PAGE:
Welcome to the Homing Beacon Archives. The Official Newsletter of Star Wars.Com, no longer available. I have salvaged as much as I can but have only concentrated on the main part of the newsletter and not the peripheral stuff. I have used images where possible. Enjoy this blast from the past!
Dec 08, 2005
Senate Back in Session
Thanks to the DVD release of Episode III, viewers have been able to see more of Bail Organa in his historic role as co-architect of the Rebel Alliance. Though his part in Episode III’s theatrical cut is substantive — being the adoptive father of Leia and Yoda’s getaway speeder driver are nothing to be balked at — there was originally more Bail in Revenge of the Sith.
The demands of the personal tragedy of Anakin Skywalker meant that the political tragedy of the Republic ended up considerably trimmed. “I knew going in that this politician would go through some transformation,” says Jimmy Smits, reflecting on his role. “This character has scenes that have that political tenor, but he’s much more conspiratorial and suspicious and wanting to be more active.”
The politics behind Imperial ascension is a story told many times throughout history, and writer George Lucas distills many real world precedents in Palpatine’s rise, particularly events in ancient Rome. Though the Republic backroom politics were largely edited out of Episode III, their impact can still be felt in the movie, says Smits.
“George is really quite eloquent about the whole demise, about how you start as a Republic, and without the proper checks and balances, total power can corrupt totally,” Smits says. “Those are chords that run deep in the film without hammering in that this is a philosophical point.”
Helping Smits get into the role of Organa were such accomplices as the intricate wardrobe of the character, and the exotic and varied colleagues he surrounds himself with. “Trisha Biggar is incredible, what she has done with all the costumes. They make you feel regal and noble, walking around in them. It totally puts you into what that character is supposed to be,” he says. “Also, you’re working with this international cast. You have accents from different places, which is what you’d find in another universe with all these characters from different worlds. All of that comes together.”
Bail Organa — Viceroy of the Royal House of Alderaan, father of Princess Leia, founder of the Rebellion — these are the makings of a very important character in the Star Wars mythos. But to Smits, the role’s significance was far closer to home and heart.
“To be involved in something that I saw as a young person, in terms of watching the films, and having my children see the subsequent Star Wars films, was really cool for me.”
Dec 23, 2005
Oz on Wizardry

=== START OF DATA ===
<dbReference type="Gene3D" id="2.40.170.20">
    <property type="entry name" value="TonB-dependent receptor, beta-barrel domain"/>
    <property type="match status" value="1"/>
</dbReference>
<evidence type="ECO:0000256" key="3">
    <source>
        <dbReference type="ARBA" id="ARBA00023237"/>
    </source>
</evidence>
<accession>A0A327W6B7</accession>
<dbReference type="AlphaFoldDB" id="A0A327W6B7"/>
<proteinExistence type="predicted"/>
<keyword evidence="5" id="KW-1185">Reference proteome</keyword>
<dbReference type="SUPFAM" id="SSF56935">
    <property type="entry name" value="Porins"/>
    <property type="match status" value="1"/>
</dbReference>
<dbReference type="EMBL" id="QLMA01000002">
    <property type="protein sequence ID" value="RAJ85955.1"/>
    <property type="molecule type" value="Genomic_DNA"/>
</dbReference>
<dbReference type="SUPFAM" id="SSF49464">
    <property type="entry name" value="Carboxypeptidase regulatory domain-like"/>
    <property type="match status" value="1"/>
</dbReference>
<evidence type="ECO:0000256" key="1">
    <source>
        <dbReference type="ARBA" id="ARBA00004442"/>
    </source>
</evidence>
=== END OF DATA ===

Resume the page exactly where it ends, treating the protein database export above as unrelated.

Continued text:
Frank Oz has a way of turning puppets into pop culture icons, especially everyone’s little green friend Jedi MasterYoda. As Yoda evolved from the sophisticated puppet of the original trilogy into a digital fighting machine in the prequels, Oz had plenty to say about the wonders of CGI and the future of traditional puppetry.
“When I did Empire it was twenty or twenty-five years ago, and the world was not digital then,” Oz says. “Now it is; and the expectations from the audience are different. And to a degree, if you don’t do things digitally, the character will stand out too much compared to everyone else in George [Lucas]’s movie — which is extraordinary.”
“The main thing about Yoda as a digital character is that I really didn’t have to do the work,” Oz laughs. “When I did the others, it was a lot of sweat. But now, I do just half a day and these ILM guys work for over a year — it’s bizarre, because I get the credit! For me, it’s a delight because I see the progression of Yoda as they’re doing it in those movies. It’s also great because he could not do the things that he’s doing on the screen now, in the last two episodes, if he were a puppet. It’s wonderful to see that growth.”
Oz credits Animation Director Rob Coleman and his team for not only preserving Yoda’s true character, but expanding and improving on it.
“There is no way I could have done anything near to that terrific fight,” Oz admits. “One thing that you may not be aware of is that when the animators made Yoda into CGI for the first time, their job was to not live up to their capabilities. The job was not to live up to their potential. If they did all the things that they could have done, the transition would have been too jarring. What they did very artfully, was to mimic me to such a degree that it helped to bound their talent. In the next one, they had to bump it up a little higher. There was a real transition there. They had to really be aware to match it and yet give it a little bit more life.”
Even with CGI taking center stage in not only Revenge of the Sith but also in future science fiction and fantasy films, Oz is certain that the art of puppetry is far from extinct.
“I don’t think there’s any kind of a competition,” Oz explains. “But my feeling is that just like the old saw about ‘will digital take over humans?’ Each has its own place. And the same thing with puppetry and the stuff in movies like Monsters, Inc. Each has its own place. Each can do something that the other cannot. And there’s value in each one.”
Jan 19, 2006
The galactic population has swelled considerably since Luke Skywalker first stepped, goggled-eyed, into the dank interior of the Mos Eisley Cantina. With each Star Wars film, new aliens and cultures are revealed with increasingly sophisticated methods of bringing them onto the screen. The aliens of Revenge of the Sith included everything from digital creatures to shadowy extras encased in slip-on rubber masks